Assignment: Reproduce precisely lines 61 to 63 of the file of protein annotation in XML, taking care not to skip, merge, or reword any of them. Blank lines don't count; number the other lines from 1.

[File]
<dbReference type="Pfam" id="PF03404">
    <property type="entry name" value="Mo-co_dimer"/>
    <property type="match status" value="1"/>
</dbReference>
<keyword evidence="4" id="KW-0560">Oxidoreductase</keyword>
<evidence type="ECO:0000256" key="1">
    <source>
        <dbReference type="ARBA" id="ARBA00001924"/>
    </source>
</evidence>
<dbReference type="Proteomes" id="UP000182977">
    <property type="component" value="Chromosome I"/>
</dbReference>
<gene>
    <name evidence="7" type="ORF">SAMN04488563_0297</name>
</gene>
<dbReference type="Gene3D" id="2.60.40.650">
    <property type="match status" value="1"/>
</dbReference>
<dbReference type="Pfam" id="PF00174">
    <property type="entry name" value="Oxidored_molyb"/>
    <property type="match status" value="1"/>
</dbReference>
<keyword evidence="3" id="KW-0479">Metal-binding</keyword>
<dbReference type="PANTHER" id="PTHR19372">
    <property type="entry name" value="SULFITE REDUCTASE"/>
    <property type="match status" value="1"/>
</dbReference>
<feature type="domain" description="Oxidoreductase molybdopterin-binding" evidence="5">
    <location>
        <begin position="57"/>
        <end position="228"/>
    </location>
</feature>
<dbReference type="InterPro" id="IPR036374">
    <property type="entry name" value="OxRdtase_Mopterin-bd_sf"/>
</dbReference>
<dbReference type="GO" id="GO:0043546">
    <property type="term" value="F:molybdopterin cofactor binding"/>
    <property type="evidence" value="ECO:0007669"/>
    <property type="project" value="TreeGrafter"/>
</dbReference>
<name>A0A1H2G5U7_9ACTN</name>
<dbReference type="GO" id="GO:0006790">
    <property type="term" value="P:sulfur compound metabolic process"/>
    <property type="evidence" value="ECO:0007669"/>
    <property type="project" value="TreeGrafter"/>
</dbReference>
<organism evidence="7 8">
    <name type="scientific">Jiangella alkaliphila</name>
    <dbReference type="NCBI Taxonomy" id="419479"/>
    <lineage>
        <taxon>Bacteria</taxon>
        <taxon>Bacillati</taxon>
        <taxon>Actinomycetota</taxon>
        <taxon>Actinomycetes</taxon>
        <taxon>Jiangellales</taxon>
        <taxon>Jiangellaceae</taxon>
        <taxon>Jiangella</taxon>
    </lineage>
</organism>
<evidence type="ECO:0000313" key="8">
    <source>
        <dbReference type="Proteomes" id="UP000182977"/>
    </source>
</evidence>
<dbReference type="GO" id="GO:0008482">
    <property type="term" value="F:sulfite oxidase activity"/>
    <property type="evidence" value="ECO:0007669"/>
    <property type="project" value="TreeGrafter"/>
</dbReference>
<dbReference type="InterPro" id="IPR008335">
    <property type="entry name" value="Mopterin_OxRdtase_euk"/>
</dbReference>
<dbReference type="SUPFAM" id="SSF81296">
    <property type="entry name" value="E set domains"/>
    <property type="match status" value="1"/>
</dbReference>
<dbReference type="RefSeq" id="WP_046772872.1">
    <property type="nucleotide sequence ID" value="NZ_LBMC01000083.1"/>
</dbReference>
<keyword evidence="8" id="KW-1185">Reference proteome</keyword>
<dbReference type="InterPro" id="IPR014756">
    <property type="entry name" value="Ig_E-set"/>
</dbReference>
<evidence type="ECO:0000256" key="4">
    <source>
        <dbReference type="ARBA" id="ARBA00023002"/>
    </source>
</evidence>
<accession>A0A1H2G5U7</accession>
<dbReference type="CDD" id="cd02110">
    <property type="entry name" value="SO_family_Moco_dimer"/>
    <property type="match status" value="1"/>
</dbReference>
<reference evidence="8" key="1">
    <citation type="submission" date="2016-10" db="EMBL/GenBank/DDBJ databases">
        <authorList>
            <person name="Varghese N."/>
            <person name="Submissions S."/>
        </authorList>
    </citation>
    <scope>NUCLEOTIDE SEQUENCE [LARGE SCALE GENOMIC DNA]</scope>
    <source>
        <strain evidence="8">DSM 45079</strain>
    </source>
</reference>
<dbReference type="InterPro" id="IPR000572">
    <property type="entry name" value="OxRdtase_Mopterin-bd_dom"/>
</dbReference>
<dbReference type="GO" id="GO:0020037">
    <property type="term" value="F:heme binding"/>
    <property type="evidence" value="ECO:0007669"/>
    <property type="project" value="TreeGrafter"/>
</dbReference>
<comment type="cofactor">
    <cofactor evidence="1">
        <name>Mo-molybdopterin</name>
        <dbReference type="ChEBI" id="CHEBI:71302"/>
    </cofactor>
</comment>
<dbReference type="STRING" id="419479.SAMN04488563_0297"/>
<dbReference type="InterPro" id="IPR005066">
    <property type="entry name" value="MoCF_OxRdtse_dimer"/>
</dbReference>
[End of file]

</organism>
<evidence type="ECO:0000313" key="8">
    <source>